When businessman Arte Moreno bought the Anaheim Angels in 2003, he had a sure-fire way to win over fans: He lowered beer prices. And even today, he’s hugely popular among Angels fans.

If lowering beer prices is a way to boost your approval rating, what happens when you raise beer prices? Members of the Wyoming legislature may be on track to find out.

Members of the House and Senate revenue committees will hold a hearing in Buffalo, a small town north of Casper at the intersection of Interstates 90 and 25, to debate a proposal that would increase the state beer tax. The added revenue would be used to fund substance abuse treatment, under a proposal advanced by state Sen. Ray Peterson (R).

At the hearing, state officials will report on how much it costs to collect the higher taxes. There’s some question as to whether the costs of collecting the tax would be greater than the actual additional revenue a higher tax would generate.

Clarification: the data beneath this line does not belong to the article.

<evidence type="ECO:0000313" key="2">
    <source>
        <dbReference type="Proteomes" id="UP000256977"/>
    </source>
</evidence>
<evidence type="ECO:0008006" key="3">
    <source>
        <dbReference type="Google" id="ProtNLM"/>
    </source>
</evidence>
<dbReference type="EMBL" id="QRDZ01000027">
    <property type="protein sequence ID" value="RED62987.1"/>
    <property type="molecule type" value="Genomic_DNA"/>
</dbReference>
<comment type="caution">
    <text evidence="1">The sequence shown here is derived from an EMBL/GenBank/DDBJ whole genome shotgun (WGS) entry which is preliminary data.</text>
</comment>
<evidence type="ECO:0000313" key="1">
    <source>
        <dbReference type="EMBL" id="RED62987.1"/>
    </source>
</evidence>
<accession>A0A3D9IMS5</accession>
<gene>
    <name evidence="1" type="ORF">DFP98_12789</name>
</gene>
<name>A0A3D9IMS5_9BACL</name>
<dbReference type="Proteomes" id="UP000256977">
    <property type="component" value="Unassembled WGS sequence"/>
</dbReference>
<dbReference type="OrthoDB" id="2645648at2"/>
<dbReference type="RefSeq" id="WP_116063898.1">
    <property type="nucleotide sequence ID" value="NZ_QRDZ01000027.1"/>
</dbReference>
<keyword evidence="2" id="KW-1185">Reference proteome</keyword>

But they’re sure not collecting much revenue at the moment. Wyoming taxes beer at a rate of just two cents per gallon, the lowest beer tax in the nation. That’s a rate far below Texas, Colorado, California, New York and other top beer-producing states, according to data compiled by the Tax Foundation.

Wyoming hasn’t raised its beer tax since 1935, back when two cents would have led to a notable increase in the price of the average beer. If the tax were adjusted for inflation, it would stand at 34 cents per gallon today — though no one is proposing it rise that high. Instead, the legislature wants a tax increase that would amount to less than a penny per 12-ounce longneck.

Maybe after the hearing, legislators can head down the street for a pint. Buffalo is home to Clear Creek Brewery, one of Wyoming’s 15 breweries, according to the Beer Institute [pdf].

Beer Taxes by State, 2013: